I am not quite sure what a chapbook is supposed to look like, but I made one anyway. It’s not quite stitched together and all that, but looks impressive anyway!
During the month of November, I joined in the Writer’s Digest Poem a Day Chapbook Challenge. Things in my personal life were pretty grim and I needed the distraction. I think I also needed the discipline of trying to write poetry more regularly than I do, and challenge myself to write less inspirational stuff.
The final hurdle was to choose some of the poems, edit them, and present the chapbook manuscript.
I tend to shy away from editing my poems. I change the odd word here and there, but on the whole, what I write remains untouched. I once went to Creative Writing workshop and during one of the breaks I talked to the tutor about one of my poems, asking advice about how to improve what I had written. She suggested changing the order of the verses, and altering a phrase or two.
Who of us would give birth to a baby and then start rearranging the parts, moving an arm a few inches one way, or swapping blue eyes for brown? That is how I tend to see my poetry – not to be messed with! A poem isn’t a baby – one can rearrange lines and verses if one chooses. I have to stop seeing my poems as things written in stone.
Having been told to edit, and having carefully read through some of the poetry workshops, I set about a bit if rearranging.
One of the suggestions was about re-writing a rhymed piece without the rhyme. I friend of mine thinks that I think in rhyme! I suppose that most of the poetry that I have shared with her, in a church meeting, had been rhymed. I chose one of the poems, tore away the rhymes and the meter, fished about for the essence of what I wanted to say, and then built the poem back up. I suppose that writing in rhyme puts in limitations straight away. I have never been quite so confident that some of my free verse has sufficient structure to call it poetry. I did like the edited version. It has more heart, I suppose.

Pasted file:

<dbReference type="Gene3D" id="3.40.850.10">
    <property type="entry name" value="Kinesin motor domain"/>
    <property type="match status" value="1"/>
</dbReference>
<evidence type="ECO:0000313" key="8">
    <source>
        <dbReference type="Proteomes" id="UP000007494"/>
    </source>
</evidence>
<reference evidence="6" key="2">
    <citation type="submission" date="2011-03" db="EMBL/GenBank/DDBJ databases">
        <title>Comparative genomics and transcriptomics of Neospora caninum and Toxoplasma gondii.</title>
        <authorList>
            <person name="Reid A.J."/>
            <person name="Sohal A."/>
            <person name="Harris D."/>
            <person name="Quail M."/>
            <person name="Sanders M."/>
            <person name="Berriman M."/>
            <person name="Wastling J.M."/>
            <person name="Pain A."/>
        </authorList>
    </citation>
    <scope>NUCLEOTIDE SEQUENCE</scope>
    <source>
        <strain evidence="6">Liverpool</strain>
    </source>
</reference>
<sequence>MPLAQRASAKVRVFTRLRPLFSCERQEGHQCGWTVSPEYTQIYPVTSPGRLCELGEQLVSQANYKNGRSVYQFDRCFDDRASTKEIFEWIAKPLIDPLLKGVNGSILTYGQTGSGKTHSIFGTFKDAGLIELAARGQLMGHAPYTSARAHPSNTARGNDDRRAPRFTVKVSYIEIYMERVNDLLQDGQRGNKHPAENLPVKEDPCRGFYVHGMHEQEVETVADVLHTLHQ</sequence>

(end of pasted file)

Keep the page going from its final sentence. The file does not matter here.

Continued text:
Another suggestion was to re-write a first person poem in the third person. In changing “I” for “She” the reader becomes more of an observer rather than a participator. It puts an interesting slant to it.
My husband was reading my chapbook lat night. Where I was impressed with the actual construction of it, the page numbering and all that, he was impressed with the poems. He made the comment that once something like a poem, or a story is written down, and someone else gets to read it, the writer ceases to have any ownership of it. The reader brings to the reading of the poem their own experiences and life history. What they read and what the writer wrote may not always be the same.
Take for instance one poem in particular. Among the chosen selection there were some that didn’t get changed, simply because no changes could have improved what I already had.
A single word
Crammed with insult and innuendo
From lips that once kissed
Detonated inside my heart
A shower of spiteful syllables
Ripped through my soul
Shredding my spirit
Left me crippled
When I wrote it, I was responding to a prompt. I wouldn’t say that what I wrote was particularly personal, although I have been on the receiving end of thoughtless and hurtful comments. When Joe read the poem, he thought that it was personal and apologised for anything he had said that had caused so much hurt.
He also said that it reminded him of Siegfried Sassoon’s war poetry. He is a man that knows his poetry, so a comment like that is not easily dismissed!
So, my foray into the world of chapbooks is proving to be interesting!